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President Barack Obama met with congressional leaders on Friday in order to begin negotiations to avoid the approaching “fiscal cliff.”
The “fiscal cliff” is a combination of tax increases and spending cuts that is set to start in January 2013, unless Obama and Congress can come to an agreement on the budget.
The law was put into place in 2011, as a sort of punishment after Congress was unable to compromise with Obama on his “grand bargain” to lower the United State’s deficit.
In his first congressional meeting since his reelection, Obama met with House Speaker John Boehner, Senate Majority Leader Harry Reid, Senate Minority Leader Mitch McConnell and House Minority Leader Nancy Pelosi at the White House.
Afterwards, both Republican and Democrats appeared to be optimistic about the country being able to avoid the “fiscal cliff.”
“I believe that we can do this,” Boehner, R-Ohio, said once the White House meeting concluded.
Despite their confidence that both parties will be able to form an agreement, a compromise doesn’t appear to be coming any time soon.
Obama is standing by the budget plan originally established in his campaign. He says he will not sign anything that doesn’t enforce higher taxes for the wealthy. He insists that he wants to impose higher taxes on the wealthiest 2% of Americans: those making at least $200,000 per year individually and households making $250,000 or more.
Republicans, on the other hand, stand by their position that they will not tolerate tax raises on the wealthy.
“What we won’t do is raise taxes,” McConnell, R-Ky, said in a public statement on Thursday.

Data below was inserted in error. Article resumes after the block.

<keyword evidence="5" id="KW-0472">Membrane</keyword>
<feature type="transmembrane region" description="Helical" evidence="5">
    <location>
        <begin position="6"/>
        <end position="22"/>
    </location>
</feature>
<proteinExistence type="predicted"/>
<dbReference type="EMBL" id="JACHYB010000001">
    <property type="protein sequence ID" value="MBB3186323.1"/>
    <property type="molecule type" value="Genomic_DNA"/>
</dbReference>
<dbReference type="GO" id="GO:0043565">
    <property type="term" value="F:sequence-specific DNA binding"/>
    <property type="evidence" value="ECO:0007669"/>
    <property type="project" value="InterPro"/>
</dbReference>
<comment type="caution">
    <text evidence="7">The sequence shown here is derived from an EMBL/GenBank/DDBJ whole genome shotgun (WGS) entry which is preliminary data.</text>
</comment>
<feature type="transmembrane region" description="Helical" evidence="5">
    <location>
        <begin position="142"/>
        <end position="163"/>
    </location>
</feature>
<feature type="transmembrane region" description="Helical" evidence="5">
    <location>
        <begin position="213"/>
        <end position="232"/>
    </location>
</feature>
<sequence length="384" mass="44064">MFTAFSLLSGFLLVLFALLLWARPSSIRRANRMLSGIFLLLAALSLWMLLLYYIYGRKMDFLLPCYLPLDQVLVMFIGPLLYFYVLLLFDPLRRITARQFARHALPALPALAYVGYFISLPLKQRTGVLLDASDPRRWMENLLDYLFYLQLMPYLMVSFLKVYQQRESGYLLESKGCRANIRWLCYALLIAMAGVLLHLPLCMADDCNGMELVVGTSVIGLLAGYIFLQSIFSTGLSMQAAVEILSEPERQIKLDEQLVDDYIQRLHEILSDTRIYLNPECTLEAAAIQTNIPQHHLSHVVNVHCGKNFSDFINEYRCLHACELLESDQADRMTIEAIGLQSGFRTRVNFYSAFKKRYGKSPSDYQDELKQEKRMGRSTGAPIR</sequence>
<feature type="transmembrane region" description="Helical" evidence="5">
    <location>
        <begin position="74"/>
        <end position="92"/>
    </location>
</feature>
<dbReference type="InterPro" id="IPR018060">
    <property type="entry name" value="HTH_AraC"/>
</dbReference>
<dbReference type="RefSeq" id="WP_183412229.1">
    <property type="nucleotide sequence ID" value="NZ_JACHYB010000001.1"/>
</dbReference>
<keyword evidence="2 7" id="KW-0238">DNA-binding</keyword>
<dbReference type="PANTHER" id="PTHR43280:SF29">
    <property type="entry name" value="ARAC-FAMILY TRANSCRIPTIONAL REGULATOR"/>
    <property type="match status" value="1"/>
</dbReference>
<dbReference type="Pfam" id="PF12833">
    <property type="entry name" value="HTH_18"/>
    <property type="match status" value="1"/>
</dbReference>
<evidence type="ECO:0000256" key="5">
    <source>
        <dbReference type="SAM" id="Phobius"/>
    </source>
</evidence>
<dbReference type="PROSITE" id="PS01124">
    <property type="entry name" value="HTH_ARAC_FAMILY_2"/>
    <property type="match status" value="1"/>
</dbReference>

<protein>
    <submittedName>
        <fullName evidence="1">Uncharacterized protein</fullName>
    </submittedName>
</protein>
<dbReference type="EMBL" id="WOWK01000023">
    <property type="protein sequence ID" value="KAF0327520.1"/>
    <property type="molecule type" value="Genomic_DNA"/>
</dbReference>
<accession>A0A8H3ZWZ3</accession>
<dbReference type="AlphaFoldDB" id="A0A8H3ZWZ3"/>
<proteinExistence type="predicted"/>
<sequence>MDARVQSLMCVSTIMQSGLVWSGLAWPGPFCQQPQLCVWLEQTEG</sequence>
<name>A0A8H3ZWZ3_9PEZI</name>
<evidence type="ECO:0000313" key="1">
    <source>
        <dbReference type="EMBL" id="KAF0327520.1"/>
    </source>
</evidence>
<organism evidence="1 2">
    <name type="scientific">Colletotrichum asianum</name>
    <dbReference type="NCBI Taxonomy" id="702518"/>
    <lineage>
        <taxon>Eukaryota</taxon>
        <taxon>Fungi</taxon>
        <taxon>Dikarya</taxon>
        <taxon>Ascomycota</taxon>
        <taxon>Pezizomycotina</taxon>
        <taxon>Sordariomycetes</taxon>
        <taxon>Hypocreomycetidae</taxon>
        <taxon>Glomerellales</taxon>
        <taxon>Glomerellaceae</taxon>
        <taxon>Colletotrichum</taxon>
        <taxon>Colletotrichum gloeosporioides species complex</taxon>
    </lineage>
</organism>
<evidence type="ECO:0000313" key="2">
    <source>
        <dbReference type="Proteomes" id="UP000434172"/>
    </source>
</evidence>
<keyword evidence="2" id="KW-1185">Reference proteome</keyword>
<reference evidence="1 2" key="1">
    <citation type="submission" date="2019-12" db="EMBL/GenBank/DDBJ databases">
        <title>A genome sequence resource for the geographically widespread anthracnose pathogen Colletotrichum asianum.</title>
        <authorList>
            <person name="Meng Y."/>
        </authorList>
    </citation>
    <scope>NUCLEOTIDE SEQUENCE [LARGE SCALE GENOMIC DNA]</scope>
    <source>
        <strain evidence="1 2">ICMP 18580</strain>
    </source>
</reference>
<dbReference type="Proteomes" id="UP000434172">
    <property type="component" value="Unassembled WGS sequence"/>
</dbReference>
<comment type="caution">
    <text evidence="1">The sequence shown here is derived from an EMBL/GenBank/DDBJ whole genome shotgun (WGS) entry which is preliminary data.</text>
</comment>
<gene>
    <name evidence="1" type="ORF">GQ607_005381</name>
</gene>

Boehner still holds the same position he held prior to the election, saying that closing loopholes in the tax codes will increase revenue and that higher taxes for the wealthy will hurt the economy.
However, a negotiation could eventually be possible, as the party is no longer completely united on the issue.
Governor Bob McDonnell, R-Va, encouraged his party to consider higher taxes for the wealthy because of the election results. “People have spoken,” he said.
Obama wants to overcome the parties’ conflicting positions.
Obama said, “That’s an agenda that Democrats and Republicans and independents, people all across the country share. So our challenge is to make sure that we are able to cooperate together, work together, find some common ground.”
Because of the approaching December 31 deadline, a law solving all of the complex issues may not be possible. Instead, lawmakers such as Pelosi, D-Calif, proposed a plan that would temporarily avoid the “fiscal cliff” and set a foundation for a more permanent deal in the future.
She said, “The speaker spoke about a framework going into next year. I was focusing on how we send a message of competence to consumers, to the markets, in the short run, too.”
The White House staff will continue to work on an agreement as Obama leaves for Asia on Saturday.
One thing both parties can agree on is that letting the “fiscal cliff” happen would hurt the country’s economy.
If a solution cannot be agreed upon, 90% of taxpayers in America will be affected. The “fiscal cliff” could also push the economy into recession and increase unemployment.
One of Boehner’s deputies, Republican Representative Peter Roskam, said at a budget conference, “Going over the fiscal cliff, in my view, is a bucket of crazy.”